DR Greg Lehman

DR Greg Lehman

Positions

  • British colonial history (colonisation)
  • Indigenous identity, Tasmanian Aboriginal culture and history
  • Indigenous landscape history (Fire management)
  • Visual representation of Aboriginal people in art (19th century art, colonial art, 20th century art, contemporary art)

Overview

OverviewText1

  • Dr. Greg Lehman is a well-known Tasmanian artist, curator, essayist, poet and commentator on history, identity and place. Descended from the Trawulwuy people of north east Tasmania, Greg has an intimate relationship with the island’s Indigenous culture and his creative works explore the impact of colonisation on Tasmania’s social fabric. His research on the visual history of Aboriginal Tasmania has included a Masters in Art History at the University of Oxford and a PhD at the University of Tasmania.
    In 2017, Greg curated the development of First Tasmanians, the Queen Victoria Museum and Art Gallery’s first permanent Indigenous gallery. Together with Tim Bonyhady, he recently co-curated The National Picture: the Art of Tasmania’s Black War, a major touring exhibition on the work of Benjamin Duterrau and other Tasmanian colonial artists that opened at the National Gallery of Australia in 2018. This year also saw the premier season of A Tasmanian Requiem, an oratorio for which Greg wrote the libretto for a composition by Helen Thomson and visual design by Julie Gough.
    As well as academic articles on subjects ranging from fire ecology and heritage management, to Indigenous tourism and colonial art, Greg contributed key publications to Australia’s ‘History Wars’. Greg was a foundation member of the National Museum of Australia’s Indigenous Reference Group, and is Indigenous Advisor to the Museum of Old and New Art (MONA) in Hobart. In 2018, Greg was awarded a McKenzie Fellowship at the University of Melbourne to continue his research on relationships between art and conceptions of contemporary Indigenous culture.
    Greg is a Full Writer Member of APRA. In 2010, his lyrics were performed at ‘Voices of Celebration’ as part of the Gondwana National Choirs and Sydney Children’s Choirs’ 21st Birthday Concert at the Sydney Opera House. His creative writing has been published in antho
       

Affiliation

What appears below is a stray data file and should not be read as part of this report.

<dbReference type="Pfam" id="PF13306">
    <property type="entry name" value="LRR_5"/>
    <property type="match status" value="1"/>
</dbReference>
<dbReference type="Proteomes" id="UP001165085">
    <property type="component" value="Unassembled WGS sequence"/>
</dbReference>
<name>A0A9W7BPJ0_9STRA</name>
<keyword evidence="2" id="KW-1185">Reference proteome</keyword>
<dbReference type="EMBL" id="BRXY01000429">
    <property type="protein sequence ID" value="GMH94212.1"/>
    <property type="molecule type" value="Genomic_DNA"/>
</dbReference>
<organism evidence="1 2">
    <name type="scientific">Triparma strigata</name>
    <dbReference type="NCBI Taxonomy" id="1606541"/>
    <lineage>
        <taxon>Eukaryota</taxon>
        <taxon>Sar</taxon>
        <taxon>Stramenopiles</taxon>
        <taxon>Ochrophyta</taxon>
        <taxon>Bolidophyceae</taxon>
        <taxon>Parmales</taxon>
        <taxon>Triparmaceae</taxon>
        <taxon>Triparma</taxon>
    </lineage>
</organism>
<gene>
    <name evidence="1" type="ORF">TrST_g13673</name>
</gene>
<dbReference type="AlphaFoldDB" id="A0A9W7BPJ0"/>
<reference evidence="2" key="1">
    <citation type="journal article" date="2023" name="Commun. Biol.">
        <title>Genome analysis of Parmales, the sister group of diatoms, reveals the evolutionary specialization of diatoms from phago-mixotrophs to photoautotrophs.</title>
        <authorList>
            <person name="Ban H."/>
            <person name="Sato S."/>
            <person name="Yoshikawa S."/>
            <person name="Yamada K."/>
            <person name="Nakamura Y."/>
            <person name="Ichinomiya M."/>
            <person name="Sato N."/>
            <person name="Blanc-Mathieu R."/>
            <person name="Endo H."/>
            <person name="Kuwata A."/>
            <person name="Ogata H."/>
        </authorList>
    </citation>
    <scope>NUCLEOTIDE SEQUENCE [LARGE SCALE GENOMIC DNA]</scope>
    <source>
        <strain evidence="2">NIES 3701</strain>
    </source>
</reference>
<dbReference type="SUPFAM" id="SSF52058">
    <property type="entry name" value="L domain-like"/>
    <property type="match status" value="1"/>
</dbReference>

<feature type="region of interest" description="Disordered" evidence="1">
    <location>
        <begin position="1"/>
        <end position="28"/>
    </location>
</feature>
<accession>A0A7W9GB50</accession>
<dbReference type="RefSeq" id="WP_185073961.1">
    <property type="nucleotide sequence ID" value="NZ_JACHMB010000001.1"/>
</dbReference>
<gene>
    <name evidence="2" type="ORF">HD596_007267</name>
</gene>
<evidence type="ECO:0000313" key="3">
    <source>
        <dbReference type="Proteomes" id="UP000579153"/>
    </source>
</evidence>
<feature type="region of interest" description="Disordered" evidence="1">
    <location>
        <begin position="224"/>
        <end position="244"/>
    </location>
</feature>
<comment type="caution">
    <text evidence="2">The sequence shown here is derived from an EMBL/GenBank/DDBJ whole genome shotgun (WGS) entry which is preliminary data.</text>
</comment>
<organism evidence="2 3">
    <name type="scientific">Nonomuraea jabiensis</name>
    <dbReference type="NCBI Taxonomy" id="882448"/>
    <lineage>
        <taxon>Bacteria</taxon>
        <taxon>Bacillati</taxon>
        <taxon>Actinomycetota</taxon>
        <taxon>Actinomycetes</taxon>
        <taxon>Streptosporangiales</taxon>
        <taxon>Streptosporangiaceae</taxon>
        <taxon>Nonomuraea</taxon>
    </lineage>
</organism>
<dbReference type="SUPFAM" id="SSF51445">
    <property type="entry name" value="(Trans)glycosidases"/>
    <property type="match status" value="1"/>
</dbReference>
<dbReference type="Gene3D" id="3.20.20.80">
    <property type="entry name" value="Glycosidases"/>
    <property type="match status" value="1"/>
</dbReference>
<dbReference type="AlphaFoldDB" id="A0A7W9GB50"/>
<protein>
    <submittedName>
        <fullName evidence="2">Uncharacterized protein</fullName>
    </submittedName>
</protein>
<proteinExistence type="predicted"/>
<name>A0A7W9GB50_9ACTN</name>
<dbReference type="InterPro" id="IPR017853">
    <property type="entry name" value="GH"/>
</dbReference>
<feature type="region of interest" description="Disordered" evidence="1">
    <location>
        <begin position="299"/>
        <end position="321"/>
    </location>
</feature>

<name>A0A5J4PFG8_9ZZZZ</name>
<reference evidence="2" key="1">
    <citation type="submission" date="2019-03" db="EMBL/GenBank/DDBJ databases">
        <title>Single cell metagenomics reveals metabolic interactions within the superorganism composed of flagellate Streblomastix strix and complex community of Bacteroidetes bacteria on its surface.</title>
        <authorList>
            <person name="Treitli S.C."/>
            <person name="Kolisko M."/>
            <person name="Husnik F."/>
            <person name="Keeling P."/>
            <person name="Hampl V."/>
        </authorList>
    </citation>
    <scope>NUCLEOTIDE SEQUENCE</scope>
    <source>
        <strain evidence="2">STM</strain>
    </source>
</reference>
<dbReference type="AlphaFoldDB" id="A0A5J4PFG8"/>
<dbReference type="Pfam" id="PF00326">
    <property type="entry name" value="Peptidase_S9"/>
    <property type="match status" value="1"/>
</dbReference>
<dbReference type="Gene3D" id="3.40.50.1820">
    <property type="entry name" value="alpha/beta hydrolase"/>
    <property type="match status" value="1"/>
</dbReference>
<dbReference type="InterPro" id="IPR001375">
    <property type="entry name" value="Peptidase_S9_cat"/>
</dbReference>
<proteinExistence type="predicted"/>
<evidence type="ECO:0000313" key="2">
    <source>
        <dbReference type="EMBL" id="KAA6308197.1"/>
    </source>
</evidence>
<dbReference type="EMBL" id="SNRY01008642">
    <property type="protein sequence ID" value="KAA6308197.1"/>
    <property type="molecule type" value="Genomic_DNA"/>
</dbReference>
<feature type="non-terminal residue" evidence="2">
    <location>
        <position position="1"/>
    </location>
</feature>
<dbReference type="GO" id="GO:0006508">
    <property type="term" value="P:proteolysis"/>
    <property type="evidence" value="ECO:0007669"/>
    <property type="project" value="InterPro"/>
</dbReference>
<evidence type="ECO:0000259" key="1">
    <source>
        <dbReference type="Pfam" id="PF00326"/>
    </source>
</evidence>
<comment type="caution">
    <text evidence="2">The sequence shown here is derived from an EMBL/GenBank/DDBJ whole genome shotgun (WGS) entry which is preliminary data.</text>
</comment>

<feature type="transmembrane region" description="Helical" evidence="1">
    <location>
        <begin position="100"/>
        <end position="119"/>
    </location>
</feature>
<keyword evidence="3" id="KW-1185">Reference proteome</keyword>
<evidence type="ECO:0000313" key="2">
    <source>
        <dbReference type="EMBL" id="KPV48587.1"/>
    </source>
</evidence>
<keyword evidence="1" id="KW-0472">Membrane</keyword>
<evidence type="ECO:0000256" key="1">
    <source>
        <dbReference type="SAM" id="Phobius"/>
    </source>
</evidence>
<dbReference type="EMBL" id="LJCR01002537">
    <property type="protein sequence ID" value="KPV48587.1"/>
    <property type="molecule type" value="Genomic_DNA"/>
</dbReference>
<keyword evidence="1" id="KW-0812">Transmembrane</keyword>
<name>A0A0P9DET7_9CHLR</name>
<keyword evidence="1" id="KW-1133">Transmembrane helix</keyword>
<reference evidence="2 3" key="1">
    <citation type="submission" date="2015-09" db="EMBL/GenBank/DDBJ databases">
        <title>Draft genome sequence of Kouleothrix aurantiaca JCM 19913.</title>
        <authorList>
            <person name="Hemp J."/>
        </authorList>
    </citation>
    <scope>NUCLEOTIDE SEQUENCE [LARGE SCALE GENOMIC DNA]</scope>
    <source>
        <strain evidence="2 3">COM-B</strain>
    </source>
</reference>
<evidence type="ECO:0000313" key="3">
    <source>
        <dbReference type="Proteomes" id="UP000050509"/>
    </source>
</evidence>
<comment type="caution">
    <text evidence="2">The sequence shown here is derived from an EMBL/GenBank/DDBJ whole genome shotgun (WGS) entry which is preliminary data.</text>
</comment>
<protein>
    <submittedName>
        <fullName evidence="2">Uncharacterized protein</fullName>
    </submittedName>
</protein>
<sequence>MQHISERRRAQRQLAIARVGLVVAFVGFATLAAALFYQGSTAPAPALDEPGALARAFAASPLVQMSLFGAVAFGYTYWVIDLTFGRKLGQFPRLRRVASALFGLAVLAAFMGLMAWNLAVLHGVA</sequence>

Member of

  • Royal Society of Tasmania. Member of Council 2018 -
  • Art Association of Australian and New Zealand. member 2016 -
  • Museums and Galleries Australia. Member of professional body 2015 -

Publications

Research

Additional Grant Information

  • Greg was a Visiting Indigenous Research Fellow at the Australian Institute for Aboriginal and Torres Strait Islander Studies from 2012 to 2015. He was a 2017 Fellow with the University of Tasmania's Institute for the Study of Social Change, and in 2018 was awarded an Aboriginal Postdoctoral Fellowship at the School of Geography and Spatial Sciences at the University of Tasmania.
    In 2018, he was awarded a Data Knowledge and Decisions Theme Seed Grant by the University of Tasmania to work with Dr Rebe Taylor on the digitisation of the journals of George Augustus Robinson by the Mitchell Library, Sydney.
    Together with Prof. Maggie Walter, Prof. Jamie Kirkpatrick and Prof. Ted Lefroy, Greg has a current proposal to the 2018 Australian Research Council's Discovery Indigenous scheme as a Discovery Australian Aboriginal and Torres Strait Islander Award (DAATSIA) Candidate.
       

Awards

Education and training

  • PhD, University of Tasmania 2017
  • MSt, University of Oxford 2013
  • GradDip(Hons), University of Tasmania 1998
  • BSc, University of Tasmania 1984

Awards and honors

  • Scholarship to complete Masters at University of Oxford, Roberts Sykes Indigenous Education Foundation, 2012

Linkages

Supervision

Available for supervision

  • Y

Supervision Statement

  • Greg is available as a RHD supervisor for students with interests in the fields of Tasmanian Indigenous culture and history, Australian and British colonial art history,  Australian human ecologies and visual cultures.